Whether a slaughterhouse owner is entitled to refuse entry to a slaughterhall to any Meat Hygiene Service official who is incorrectly dressed or is wearing protective clothing which is contaminated or insufficiently clean.[HL3097]

Baroness Hayman: Meat Hygiene Service (MHS) officials are required to abide by the standards of

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personal hygiene set out in the MHS operations manual.

Slaughterhouse owners cannot legally refuse MHS officials entry to a slaughterhall because they believe them to be inappropriately dressed. However, any slaughterhouse owner with concerns about the standards of an MHS official's dress should bring them to the attention of either the official veterinary surgeon or principal official veterinary surgeon, who will take the appropriate action.

The Earl of Northesk asked Her Majesty's Government:

    What were the total costs to the Meat Hygiene Service in the last financial year, including bonuses and social security costs, in employing official veterinary surgeons while carrying out inspection duties under EC Directive 91/497/EEC in slaughterhouses and cutting plants.[HL3090]

Baroness Hayman: The total costs to the Meat Hygiene Service in the last financial year, including bonuses and social security costs, in employing official veterinary surgeons while carrying out inspection duties under EC Directive 91/497/EEC in slaughterhouses and cutting plants amounted to approximately £460,000.

Earl Alexander of Tunis asked Her Majesty's Government:

    Whether a slaughterhouse owner or operator is required to carry out a direction from an official veterinary surgeon if compliance would lead to committing an illegal act.[HL3126]

Baroness Hayman: No.

Lord Stanley of Alderley asked Her Majesty's Government:

    Whether, owing to the difficulties experienced by the Meat Hygiene Service in recruiting official veterinary officers to service abattoirs in remote areas, it is fair that some small abattoirs should be required to pay a higher hourly rate for their official veterinary surgeons, plus travelling time, than abattoirs in more accessible locations.[HL3102]

Baroness Hayman: The Meat Hygiene Service (MHS) makes extensive use of contract official veterinary surgeons (OVSs) which it obtains by means of national competitive tendering procedures. This is fully in line with government purchasing policy and ensures that the MHS obtains value for money and that the plant operator is provided with the most cost-effective service avoiding cross-subsidisation. Contract arrangements also provide greater staffing flexibility, particularly where plants have a low attendance requirement or are located in remote areas.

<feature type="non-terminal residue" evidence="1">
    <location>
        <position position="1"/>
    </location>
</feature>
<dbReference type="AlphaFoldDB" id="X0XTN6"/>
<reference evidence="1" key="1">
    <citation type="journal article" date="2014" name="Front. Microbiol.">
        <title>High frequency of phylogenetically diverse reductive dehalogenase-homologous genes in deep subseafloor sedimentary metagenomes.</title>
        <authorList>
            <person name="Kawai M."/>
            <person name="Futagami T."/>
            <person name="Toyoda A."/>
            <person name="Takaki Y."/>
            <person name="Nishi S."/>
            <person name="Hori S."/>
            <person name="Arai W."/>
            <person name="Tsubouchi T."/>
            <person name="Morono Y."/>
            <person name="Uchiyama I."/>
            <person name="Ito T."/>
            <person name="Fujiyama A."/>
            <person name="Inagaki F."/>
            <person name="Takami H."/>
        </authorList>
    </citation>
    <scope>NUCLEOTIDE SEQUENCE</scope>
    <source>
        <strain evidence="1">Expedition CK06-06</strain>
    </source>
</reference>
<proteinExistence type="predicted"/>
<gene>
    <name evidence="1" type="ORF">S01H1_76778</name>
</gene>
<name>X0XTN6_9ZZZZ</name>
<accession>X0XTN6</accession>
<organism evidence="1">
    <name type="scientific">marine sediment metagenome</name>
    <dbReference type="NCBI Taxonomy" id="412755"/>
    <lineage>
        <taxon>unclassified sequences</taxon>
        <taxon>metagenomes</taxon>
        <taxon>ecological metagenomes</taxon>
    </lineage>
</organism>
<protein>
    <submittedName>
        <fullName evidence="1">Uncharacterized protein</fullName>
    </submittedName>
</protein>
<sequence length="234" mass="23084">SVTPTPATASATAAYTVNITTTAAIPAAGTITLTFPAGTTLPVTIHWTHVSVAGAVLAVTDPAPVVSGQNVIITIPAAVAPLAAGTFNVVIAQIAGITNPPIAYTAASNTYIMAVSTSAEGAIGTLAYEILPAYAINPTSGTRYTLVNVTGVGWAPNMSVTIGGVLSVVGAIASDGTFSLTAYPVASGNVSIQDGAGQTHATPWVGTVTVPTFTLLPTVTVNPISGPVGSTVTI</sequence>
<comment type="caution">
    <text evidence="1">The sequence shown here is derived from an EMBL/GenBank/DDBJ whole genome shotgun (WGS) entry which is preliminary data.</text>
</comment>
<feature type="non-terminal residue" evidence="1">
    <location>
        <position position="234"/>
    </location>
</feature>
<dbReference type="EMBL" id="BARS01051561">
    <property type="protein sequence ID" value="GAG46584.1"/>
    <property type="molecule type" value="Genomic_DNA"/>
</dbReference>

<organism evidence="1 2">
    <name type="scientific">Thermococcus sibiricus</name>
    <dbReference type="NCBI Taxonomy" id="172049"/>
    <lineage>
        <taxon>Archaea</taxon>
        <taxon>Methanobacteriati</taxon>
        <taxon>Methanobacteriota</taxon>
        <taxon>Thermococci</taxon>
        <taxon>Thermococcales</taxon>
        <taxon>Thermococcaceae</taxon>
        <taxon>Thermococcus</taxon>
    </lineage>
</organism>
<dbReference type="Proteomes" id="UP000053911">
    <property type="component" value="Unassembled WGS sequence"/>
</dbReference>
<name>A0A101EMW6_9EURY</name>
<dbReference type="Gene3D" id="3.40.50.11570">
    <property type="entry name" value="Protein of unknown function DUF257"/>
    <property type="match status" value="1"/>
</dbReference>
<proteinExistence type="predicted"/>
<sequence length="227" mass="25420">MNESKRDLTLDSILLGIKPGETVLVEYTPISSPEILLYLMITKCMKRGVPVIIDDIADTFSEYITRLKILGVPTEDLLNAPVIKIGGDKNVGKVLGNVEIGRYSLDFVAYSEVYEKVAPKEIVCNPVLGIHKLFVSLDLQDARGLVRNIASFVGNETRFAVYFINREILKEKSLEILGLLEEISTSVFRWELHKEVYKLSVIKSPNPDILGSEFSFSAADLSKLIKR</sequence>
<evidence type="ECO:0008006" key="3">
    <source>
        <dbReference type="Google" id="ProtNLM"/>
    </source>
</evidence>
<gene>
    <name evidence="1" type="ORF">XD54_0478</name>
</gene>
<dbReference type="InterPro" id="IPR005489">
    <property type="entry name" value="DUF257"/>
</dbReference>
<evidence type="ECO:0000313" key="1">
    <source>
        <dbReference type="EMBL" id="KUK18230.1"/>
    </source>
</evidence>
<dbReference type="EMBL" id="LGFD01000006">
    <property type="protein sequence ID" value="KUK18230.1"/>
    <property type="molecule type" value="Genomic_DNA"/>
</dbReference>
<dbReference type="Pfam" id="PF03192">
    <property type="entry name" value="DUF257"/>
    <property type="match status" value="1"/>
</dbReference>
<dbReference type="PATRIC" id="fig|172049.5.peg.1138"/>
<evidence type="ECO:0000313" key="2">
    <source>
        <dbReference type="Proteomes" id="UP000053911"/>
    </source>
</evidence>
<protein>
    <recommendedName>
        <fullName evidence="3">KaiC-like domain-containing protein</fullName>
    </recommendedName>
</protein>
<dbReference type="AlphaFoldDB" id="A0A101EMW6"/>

The hourly rate includes the full costs of travel and travelling time. This means that abattoirs in remote areas may be charged a higher hourly rate.

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The Earl of Liverpool asked Her Majesty's Government:

    Whether the relevant provisions of the Food Safety Act 1990 (Section 40, codes of practice) apply to Meat Hygiene Service engaged in enforcement duties; and, if not, why not.[HL3115]

Baroness Hayman: Codes of practice under Section 40 of the Food Safety Act 1990 are issued by Ministers for the guidance of food authorities. Food authorities are local authorities as defined in Section 5(1) of the Act.

The Meat Hygiene Service (MHS) is not a food authority. Until the establishment of the Food Standards Agency, it remains an executive agency of the Ministry of Agriculture, Fisheries and Food. For the purposes of the enforcement of meat hygiene regulations having effect under the Food Safety Act, the MHS is an enforcement authority as defined in Section 6(1) of the Act. MHS staff enforce these regulations in accordance with instructions in the MHS operations manual. Where relevant these instructions have regard to the provisions of the Section 40 codes of practice.

The Earl of Liverpool asked Her Majesty's Government:

    How many hours of practical tuition and practical experience in slaughterhouses under supervision official veterinary surgeons are required to have in post-mortem inspection of animals; and how much of that time is spent in carrying out the post-mortem inspection of animals.[HL3117]

Baroness Hayman: No minimum number of hours practical tuition and practical experience in slaughterhouses are set for official veterinary surgeons (OVSs) in the carrying out of post-mortem inspection of animals. However, by virtue of their extensive five-year undergraduate training in areas such as microbiology, pathology, veterinary public health and zoonotic diseases, OVSs are well qualified to be responsible for such work.